“Do something for yourself, join the Army Reserve.”
This was one of the Army’s most iconic campaigns, broadcast on Australian television throughout the 1980s and 1990s. The advertisements were set to Tchaikovsky’s rousing battle hymn, the 1812 Overture, and portrayed an Army that was as comfortable displaying its militarism as it was exhorting the perks of enlistment.
But as every child of that era knows, the ads were particularly memorable because of the irreverent lyrics they inspired. In households across Australia, a chorus of children’s voices entered the refrain “join the Army get your head blown off” into the annals of Australian history.
reckless valo[u]r in a good cause … enterprise, resourcefulness, fidelity, comradeship, and endurance that will never own defeat
This lore nourished the public’s broad-based support for the institution.
What Australians think of the Army today
But as the spectre of war has faded in recent years, the purpose of the Army has diverged from the priorities of broader Australian society. A tension between the two has become more apparent: civil society now has the expectation of peace, whereas the military is still preparing for possible war.
In truth, the process of dislocation was well underway when the “Do something for yourself” campaign was launched. Overall support for the armed forces was in decline, and a review conducted prior to the release of the 1987 Defence White Paper indicated the Army “was having difficulties adjusting to the post-Vietnam War era”.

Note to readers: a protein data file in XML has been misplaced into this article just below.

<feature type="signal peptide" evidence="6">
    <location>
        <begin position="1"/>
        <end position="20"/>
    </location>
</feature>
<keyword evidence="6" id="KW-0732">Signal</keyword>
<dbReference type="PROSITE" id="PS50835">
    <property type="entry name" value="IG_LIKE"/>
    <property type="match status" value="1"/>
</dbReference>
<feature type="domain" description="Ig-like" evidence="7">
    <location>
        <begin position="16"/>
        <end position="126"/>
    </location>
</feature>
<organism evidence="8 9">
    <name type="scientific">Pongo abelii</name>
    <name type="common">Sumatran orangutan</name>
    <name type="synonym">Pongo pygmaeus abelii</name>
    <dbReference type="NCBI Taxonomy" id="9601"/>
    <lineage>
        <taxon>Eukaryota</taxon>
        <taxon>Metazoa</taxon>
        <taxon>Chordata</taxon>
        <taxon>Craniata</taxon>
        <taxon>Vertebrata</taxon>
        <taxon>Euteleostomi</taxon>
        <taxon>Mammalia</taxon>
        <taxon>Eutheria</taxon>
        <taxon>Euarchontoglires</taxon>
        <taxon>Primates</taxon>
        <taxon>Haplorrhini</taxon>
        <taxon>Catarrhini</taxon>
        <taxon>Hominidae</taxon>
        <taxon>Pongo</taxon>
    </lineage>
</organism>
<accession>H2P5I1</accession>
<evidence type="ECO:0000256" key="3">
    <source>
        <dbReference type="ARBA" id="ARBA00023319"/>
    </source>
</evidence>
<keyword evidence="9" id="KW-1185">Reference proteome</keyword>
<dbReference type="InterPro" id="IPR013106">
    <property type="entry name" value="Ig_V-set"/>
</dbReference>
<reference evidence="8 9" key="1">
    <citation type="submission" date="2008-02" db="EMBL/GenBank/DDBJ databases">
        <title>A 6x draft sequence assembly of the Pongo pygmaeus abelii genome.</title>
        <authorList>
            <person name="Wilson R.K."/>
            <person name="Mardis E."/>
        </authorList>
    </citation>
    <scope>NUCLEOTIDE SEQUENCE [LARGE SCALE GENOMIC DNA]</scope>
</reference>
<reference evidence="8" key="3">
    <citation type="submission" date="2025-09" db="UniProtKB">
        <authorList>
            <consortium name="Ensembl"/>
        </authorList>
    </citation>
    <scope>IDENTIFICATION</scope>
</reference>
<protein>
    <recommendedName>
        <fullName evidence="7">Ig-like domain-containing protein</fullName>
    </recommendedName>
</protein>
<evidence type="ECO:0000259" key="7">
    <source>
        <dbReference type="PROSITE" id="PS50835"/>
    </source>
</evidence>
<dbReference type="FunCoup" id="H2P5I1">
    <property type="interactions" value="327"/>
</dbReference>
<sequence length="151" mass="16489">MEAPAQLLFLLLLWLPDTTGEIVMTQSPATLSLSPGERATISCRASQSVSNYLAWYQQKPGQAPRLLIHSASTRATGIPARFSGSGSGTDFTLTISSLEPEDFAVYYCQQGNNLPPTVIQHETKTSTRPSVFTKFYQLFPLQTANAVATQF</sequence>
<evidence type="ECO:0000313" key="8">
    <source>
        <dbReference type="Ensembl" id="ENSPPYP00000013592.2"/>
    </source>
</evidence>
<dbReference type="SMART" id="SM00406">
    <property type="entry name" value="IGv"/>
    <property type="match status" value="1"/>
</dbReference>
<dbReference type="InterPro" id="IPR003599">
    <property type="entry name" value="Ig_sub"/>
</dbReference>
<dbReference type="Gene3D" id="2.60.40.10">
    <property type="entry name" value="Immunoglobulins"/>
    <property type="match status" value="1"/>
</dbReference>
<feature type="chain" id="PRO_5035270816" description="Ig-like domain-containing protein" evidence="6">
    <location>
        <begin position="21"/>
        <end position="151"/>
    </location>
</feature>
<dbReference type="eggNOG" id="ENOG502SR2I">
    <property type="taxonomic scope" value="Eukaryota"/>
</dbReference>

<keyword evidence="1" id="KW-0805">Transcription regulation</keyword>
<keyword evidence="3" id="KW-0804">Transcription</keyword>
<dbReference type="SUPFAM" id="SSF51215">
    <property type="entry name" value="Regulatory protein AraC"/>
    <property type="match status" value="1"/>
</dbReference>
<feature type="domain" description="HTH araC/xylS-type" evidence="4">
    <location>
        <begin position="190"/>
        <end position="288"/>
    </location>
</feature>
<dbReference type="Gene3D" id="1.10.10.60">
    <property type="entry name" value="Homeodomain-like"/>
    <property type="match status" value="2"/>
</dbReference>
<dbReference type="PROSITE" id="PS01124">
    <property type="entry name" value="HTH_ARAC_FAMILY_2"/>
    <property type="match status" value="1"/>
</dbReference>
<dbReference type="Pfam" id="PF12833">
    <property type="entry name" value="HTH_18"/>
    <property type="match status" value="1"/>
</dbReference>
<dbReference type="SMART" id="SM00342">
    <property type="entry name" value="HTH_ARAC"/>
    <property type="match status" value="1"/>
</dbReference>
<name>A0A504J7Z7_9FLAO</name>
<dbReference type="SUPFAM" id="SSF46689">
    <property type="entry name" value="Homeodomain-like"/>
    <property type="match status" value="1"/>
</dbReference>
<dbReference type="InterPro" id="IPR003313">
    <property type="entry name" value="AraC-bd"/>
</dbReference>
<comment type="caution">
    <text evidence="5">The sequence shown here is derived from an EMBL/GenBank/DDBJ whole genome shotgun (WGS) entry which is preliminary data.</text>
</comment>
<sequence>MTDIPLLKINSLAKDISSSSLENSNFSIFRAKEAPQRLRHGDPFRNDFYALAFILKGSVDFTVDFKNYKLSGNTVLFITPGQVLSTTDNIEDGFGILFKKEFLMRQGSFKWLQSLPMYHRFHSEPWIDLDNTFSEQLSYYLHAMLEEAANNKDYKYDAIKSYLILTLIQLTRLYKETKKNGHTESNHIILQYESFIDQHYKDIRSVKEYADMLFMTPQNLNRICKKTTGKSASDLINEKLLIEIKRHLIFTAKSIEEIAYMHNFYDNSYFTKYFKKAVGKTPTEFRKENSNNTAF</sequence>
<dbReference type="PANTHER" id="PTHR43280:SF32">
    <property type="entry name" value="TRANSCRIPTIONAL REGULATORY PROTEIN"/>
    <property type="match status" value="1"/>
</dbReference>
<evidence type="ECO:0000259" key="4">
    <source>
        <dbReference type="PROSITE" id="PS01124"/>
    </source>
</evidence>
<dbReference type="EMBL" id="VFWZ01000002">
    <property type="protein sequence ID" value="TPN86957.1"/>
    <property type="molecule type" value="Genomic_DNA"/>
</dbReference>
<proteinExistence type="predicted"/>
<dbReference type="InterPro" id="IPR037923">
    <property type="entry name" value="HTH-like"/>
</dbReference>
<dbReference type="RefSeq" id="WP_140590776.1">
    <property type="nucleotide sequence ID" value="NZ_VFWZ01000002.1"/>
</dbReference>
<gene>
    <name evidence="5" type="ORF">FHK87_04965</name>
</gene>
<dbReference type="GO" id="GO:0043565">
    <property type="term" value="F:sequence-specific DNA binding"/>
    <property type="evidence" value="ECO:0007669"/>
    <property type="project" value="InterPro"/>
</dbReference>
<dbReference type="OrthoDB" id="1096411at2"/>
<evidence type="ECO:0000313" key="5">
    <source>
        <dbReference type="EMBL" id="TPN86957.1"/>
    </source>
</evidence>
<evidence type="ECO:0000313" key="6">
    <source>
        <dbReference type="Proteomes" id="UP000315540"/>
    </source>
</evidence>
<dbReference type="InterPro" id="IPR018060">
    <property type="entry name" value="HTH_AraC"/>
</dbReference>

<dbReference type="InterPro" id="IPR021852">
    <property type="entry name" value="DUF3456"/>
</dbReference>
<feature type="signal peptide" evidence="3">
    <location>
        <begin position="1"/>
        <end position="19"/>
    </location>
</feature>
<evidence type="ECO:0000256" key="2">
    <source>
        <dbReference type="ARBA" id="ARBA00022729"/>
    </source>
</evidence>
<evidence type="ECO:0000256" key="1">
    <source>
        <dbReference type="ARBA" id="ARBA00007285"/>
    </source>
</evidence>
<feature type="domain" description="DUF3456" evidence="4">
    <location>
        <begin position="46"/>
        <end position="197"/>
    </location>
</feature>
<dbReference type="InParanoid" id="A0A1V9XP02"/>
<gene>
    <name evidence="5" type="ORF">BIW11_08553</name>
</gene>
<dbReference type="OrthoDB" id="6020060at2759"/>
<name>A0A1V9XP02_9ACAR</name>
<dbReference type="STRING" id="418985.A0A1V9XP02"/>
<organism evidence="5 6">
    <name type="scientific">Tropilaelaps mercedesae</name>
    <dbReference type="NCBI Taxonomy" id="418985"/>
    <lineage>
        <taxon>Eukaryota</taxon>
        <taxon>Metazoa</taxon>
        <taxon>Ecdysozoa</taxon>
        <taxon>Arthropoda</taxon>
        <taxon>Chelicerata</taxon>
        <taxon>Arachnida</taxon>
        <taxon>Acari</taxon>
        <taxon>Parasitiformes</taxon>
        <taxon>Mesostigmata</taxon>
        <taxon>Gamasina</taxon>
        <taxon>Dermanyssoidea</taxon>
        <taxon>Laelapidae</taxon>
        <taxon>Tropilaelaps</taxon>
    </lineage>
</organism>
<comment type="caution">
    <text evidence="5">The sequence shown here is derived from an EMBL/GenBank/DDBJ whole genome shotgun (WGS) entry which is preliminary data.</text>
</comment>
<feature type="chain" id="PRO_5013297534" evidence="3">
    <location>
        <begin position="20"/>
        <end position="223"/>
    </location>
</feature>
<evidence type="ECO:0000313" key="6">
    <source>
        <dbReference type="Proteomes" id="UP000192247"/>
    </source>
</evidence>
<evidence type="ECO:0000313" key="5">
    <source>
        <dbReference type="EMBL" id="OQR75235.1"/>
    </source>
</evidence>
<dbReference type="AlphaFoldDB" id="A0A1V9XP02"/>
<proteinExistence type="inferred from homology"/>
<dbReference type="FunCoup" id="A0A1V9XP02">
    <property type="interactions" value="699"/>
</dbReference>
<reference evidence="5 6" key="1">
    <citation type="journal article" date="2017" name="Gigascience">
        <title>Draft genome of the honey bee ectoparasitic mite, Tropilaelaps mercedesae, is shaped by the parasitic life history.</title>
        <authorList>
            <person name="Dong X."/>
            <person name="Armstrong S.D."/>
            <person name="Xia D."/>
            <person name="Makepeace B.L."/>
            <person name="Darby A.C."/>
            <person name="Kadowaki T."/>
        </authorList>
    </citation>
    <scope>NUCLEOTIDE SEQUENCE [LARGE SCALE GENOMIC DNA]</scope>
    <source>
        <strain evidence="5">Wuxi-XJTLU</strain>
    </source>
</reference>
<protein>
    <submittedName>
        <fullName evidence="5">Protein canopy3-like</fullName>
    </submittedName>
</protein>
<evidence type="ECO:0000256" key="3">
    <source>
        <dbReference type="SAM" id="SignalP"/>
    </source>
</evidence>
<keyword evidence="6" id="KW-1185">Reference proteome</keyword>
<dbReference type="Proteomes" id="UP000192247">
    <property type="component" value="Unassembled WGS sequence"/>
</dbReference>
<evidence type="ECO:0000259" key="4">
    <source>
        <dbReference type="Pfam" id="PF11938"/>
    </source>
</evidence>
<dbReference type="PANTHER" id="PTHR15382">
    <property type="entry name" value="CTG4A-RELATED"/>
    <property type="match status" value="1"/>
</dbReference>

As Australia’s strategic circumstances became more stable in the 1990s, the public shifted its focus to domestic priorities. National defence and security matters became detached from public discourse.
Today, the public’s connection with the Army is largely exercised through abstract or ceremonial means. ANZAC Day continues to capture the public’s imagination, as is demonstrated by the growing attendance at dawn services. This, however, has not translated into greater appreciation for the tasks and objectives of the institution. Australian society lacks an anchor by which to make sense of its own modern Army.
Under these circumstances, public attitudes towards the Army are influenced by ideology and politics, individual experience and contemporary values.
To be sure, the Army is still praised for its courage and integrity, its aptitude to “punch above its weight,” and its readiness to fight hostile nations and protect vulnerable people in the region.
Extensive public consultations with everyday Australians prior to the release of the 2016 Defence White Paper showed that people viewed the armed services with a high degree of respect and took “pride in the professionalism, operational record and achievements” of military personnel.
Yet, the Army is also criticised for its adherence to outmoded traditions. As the media has exposed numerous scandals involving sexual harassment, bullying, hazing and allegations of rape in recent years, the Army has been chastised for allowing a toxic internal culture to develop.
In addition, the Army has increasingly been accused of involvement in “other people’s wars”, a reproach frequently heard during the conflicts in Afghanistan and Iraq. According to some historians, Australia’s participation in “unnecessary wars” is a distinguishing feature of the nation’s history.
Why this divide is problematic